Posted in News on 23 Mar 2020

In a world that is becoming increasingly litigious, claims are not necessarily exclusive to large or listed firms. The market has slowly come to this realisation - with insurers changing their underwriting strategy accordingly. As a result, insurers in the Directors’ and Officers’ (D&O) market will in the future have to focus on securing larger, more diverse books of business in order to help protect themselves against claims in a specific sector.

Over the last few years, it has become evident that certain industries and sectors have been hit harder than others by this new level of underwriter scrutiny and selectivity. In terms of percentage rises on rate, we have seen non-listed US companies being impacted more than US listed companies - even though it is usually US classes that experience the larger, more substantial losses. The key factor is the premium base. A US listed firm which paid USD1m in premium last year is likely to now be paying around USD1.5m; however American firms which are not publicly listed are often seeing much higher percentage increases. This is due to global litigation increasing outside the USA. These days it is close to impossible for insurers to write business on a zero claim basis.

D&O exposures are increasing as companies grow in size and international reach, and the environment in which directors operate has become more unpredictable. The power sector – long in the spotlight for regulators and politicians alike - has been forced to respond with increasingly innovative ways of generating and distributing its output as the sector’s risk environment changes. The environmental impact of many of the traditional methods of power generation have never been so intensely scrutinised, and the pace at which social outcry gathers momentum through social media channels leaves regulators and governmental bodies with little to no choice but to take action, often against the directors themselves.

One risk that has been ongoing in the energy industry is regulation and public policy. The US Department of Energy [1] has some of the broadest responsibilities in regulatory power generation and electricity transmission, distribution and retailing across the global market. This has resulted in the legal bodies responsible for overseeing gas, coal, nuclear, electric, petrol and the energy sector, need to be fully aware of how local, state and federal jurisdictions are changing so that they can help their members abide by the law. While these exposures continue to increase more progressively, so will the frequency and severity of Management Liability / D&O claims.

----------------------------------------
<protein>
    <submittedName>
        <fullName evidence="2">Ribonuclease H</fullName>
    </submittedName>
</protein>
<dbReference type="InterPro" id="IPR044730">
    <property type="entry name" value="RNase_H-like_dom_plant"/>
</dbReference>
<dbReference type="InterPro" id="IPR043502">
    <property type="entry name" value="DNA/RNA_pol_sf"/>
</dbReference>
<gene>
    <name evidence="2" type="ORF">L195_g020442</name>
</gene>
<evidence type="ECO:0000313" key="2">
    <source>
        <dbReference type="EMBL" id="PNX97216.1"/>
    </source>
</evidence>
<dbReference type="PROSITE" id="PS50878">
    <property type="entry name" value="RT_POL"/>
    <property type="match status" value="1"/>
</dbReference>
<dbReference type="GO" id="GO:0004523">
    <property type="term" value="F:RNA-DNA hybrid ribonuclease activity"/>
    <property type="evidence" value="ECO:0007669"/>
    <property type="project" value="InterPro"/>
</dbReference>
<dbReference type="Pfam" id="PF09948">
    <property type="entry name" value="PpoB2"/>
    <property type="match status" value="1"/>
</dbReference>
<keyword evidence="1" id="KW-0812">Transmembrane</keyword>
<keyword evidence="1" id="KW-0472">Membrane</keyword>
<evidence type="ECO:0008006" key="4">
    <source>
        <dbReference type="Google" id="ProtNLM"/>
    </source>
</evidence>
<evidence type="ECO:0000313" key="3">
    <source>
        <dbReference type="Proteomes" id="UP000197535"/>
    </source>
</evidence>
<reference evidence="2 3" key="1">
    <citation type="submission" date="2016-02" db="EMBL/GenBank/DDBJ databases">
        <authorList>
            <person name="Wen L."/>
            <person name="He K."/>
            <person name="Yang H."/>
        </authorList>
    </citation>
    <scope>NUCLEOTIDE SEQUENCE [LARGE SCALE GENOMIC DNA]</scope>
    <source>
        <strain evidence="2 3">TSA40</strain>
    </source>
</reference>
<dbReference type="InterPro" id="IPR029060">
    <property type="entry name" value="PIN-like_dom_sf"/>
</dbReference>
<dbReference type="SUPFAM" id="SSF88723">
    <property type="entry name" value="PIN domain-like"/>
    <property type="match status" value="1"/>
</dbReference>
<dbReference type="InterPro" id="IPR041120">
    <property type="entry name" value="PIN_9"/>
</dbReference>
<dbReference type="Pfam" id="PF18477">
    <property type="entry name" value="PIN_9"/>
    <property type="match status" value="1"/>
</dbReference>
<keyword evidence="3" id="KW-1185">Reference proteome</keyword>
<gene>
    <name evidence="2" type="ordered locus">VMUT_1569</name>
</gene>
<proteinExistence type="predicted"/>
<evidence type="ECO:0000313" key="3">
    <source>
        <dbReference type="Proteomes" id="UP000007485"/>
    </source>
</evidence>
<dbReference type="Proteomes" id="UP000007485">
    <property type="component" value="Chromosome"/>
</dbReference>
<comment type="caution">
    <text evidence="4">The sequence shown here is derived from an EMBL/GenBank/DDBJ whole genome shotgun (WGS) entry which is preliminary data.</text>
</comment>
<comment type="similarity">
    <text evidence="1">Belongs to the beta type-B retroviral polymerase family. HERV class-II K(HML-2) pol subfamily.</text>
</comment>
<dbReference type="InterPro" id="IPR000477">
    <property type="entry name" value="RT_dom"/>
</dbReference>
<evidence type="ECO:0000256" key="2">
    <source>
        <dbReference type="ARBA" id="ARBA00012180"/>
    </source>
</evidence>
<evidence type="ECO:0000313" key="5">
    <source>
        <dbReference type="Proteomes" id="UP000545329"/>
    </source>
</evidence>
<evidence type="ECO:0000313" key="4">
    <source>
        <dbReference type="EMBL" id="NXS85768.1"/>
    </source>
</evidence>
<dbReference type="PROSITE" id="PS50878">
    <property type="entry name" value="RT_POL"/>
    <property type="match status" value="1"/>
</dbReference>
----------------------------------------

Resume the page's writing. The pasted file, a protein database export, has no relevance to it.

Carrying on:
For example in early 2019, while faced with potentially damaging lawsuits over California’s wildfires, Pacific Gas & Electric Corp (PG&E) filed for bankruptcy protection. Numerous questions were raised as to whether a utility line might have sparked a major fire in Sonoma County. Some lawsuits were filed on behalf of people whose loved ones were killed, with others accusing the utility firm of failing to properly maintain equipment. In the absence of a (now bankrupt) employer to rely on to indemnify them, directors and officers turned to their insurers to step in and fund costly litigation, demonstrating the importance of a comprehensive, well-structured programme of insurance is carried. 

This method of personal asset protection for the individual directors (often referred to as “Side A” insurance) can be particularly important; these dedicated towers of cover can respond when the corporate D&O policy can’t, or will not, respond – and this is a scenario that is becoming increasingly commonplace. For more information on Side A cover, please speak to your usual Alesco account executive.


Matthew Savitt | Partner

T +44 (0)20 72 04 85 40 | E.

About Alesco
Alesco is a specialist insurance and risk management business located in the heart of the City of London. Founded in 2008 by a team of experienced professionals, we provide a wide range of risk-management services and insurance solutions which are fundamental for protecting organisations. We work closely with underwriters in the London markets, in key global insurance centres, and with local broking partners in 150 countries.


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